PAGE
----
As the College of Cardinals schedules meetings to elect the next Pope, the Sistine Chapel has been closed to tourists ahead of the conclave, where all cardinals under the age of 80 will vote on the next Pope.
According to the Associated Press, five more cardinals are expected to arrive in Vatican City before the election is scheduled. Pope Benedict XVI, who is now pope emeritus, resigned in February.
Before the conclave, the Sistine Chapel is sealed off from the public, allowing the cardinals to discuss and vote on the new Pope in private. The Sistine Chapel, and Michelangelo’s fresco, was closed to visitors beginning at 1 p.m. local time, AP noted. A temporary floor will be laid down to create a level and safe surface as well as to hide any antibugging devices. A stove will also be installed at the Sistine Chapel that will be used by the cardinals to burn the ballots used in the voting of the next Pope. Another stove will be used to signal a decision has been reached, the Guardian reported.
In total, there are 115 cardinals that are eligible to vote and 110 are currently in Vatican City. Those who hadn't yet arrived include Patriarch Antonios Naguib of Egypt; German Cardinal Karl Lehmann; Vietnamese Cardinal Jean-Baptiste Pham; Polish Cardinal Kazimierz Nycz; and Cardinal John Tong Hon of Hong Kong. All of the Cardinals were expected to arrive shortly, according to Vatican spokesman Rev. Federico Lombardi.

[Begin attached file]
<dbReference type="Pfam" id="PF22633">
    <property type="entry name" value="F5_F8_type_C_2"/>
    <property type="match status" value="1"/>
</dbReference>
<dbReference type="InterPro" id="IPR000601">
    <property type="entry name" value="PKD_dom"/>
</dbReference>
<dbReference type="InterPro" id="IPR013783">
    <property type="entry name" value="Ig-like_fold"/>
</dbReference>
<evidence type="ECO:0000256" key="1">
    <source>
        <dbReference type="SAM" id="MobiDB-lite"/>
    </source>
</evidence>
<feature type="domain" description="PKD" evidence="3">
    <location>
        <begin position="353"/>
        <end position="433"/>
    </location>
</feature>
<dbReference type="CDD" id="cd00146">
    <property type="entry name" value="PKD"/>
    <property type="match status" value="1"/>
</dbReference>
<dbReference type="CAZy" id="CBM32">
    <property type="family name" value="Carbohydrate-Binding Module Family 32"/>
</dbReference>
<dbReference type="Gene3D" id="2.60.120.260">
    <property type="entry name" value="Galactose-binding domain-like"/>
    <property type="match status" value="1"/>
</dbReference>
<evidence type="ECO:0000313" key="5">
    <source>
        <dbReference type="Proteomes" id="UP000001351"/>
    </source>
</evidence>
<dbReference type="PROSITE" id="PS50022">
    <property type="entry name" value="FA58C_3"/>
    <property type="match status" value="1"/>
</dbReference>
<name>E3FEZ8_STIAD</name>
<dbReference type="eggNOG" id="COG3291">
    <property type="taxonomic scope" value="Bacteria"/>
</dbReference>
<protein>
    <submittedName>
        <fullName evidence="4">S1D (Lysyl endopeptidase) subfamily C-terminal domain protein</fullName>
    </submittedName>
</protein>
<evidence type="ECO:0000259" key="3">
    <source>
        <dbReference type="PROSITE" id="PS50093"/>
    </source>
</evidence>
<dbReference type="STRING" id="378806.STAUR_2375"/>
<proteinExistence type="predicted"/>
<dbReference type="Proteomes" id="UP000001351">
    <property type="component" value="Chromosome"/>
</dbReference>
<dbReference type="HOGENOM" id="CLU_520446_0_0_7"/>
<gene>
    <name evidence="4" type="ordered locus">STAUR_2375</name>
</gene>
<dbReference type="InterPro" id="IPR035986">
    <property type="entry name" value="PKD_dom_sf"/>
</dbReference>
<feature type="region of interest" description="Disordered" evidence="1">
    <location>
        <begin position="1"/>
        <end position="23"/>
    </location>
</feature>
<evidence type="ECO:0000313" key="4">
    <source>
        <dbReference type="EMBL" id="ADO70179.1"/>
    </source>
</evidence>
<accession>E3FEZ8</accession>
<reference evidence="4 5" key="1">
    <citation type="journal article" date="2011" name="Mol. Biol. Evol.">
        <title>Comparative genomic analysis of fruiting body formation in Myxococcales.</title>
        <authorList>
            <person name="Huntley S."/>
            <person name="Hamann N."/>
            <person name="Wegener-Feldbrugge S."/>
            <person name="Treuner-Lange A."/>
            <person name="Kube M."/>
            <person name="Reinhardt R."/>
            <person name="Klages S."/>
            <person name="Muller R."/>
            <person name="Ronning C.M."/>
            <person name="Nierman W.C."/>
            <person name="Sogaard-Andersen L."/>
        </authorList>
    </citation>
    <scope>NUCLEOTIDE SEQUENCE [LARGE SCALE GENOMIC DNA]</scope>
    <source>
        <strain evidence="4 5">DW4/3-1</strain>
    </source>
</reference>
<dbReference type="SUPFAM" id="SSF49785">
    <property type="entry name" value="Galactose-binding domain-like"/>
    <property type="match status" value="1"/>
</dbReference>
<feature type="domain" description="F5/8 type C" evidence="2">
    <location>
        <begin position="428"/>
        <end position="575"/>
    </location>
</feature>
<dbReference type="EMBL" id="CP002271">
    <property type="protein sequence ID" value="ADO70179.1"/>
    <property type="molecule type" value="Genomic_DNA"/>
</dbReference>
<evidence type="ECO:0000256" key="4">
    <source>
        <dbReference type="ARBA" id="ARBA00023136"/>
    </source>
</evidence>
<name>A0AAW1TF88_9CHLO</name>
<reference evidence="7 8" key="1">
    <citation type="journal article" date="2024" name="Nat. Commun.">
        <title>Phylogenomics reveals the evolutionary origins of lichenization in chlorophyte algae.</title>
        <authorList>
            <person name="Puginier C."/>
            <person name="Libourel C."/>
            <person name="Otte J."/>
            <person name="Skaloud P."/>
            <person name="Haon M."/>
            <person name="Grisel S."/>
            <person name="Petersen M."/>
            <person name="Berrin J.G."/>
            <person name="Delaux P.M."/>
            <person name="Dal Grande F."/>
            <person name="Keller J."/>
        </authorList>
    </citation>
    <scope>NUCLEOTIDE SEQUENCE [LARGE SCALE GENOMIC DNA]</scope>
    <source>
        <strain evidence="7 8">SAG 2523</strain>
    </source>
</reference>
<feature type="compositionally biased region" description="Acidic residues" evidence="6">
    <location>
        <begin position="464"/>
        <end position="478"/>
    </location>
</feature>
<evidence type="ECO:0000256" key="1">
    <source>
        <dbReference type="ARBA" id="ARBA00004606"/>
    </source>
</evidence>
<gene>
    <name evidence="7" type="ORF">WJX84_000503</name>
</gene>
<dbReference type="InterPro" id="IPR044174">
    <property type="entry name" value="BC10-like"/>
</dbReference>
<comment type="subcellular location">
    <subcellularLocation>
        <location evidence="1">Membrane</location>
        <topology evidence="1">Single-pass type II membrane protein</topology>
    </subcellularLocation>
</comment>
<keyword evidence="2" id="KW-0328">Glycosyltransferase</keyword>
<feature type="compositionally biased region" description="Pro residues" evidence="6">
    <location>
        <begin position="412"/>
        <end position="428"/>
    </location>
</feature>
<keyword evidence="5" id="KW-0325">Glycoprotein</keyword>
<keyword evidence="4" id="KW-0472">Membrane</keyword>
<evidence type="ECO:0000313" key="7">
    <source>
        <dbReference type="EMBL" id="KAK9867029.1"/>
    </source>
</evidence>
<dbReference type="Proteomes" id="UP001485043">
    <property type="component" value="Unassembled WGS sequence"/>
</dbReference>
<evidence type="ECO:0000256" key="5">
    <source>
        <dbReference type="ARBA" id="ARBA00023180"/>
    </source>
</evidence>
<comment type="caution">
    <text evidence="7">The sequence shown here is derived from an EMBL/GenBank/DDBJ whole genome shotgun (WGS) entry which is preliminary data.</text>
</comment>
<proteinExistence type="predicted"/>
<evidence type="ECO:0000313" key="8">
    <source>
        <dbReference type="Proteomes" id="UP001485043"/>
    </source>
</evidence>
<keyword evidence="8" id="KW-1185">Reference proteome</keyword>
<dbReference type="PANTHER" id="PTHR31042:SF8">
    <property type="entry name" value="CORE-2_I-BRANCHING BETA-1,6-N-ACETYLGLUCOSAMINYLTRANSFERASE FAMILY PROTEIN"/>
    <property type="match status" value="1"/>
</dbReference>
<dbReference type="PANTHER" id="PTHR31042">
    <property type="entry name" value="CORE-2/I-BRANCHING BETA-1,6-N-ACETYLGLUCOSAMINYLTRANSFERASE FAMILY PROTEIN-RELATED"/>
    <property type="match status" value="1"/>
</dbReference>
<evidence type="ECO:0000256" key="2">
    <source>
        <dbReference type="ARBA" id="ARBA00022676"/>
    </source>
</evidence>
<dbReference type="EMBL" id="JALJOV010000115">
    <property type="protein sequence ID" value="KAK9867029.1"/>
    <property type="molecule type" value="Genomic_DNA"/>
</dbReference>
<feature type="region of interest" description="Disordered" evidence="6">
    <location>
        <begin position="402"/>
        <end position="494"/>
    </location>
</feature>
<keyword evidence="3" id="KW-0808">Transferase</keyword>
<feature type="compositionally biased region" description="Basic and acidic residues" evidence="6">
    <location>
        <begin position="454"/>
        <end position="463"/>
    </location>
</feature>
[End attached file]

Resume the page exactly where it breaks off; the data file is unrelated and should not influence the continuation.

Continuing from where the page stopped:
The Cardinals who have already arrived in Vatican City are in pre-conclave meetings, scheduled for the morning, to discuss the Vatican as well as the state of affairs within the Church. According to Rev. Lombardi, some of the topics discussed in the meetings will include an examination of the Vatican and “new cultures.”
Another focal point of the pre-conclave meetings was a report on the Vatileaks scandals, AP noted. The Cardinals wanted more information, including a summary of the report, as speculation of corruption, as well as money laundering and jealousy within the Church, have surfaced.
The Cardinals also agreed to send a letter to the pope emeritus thanking him for “untiring work in the vineyard of the Lord.”
To learn more about the conclave and how the next Pope will be elected, head here.
Charles Poladian joined IBTimes in October 2012 and, when not reporting on all things topical, can be found reading or photographing concerts.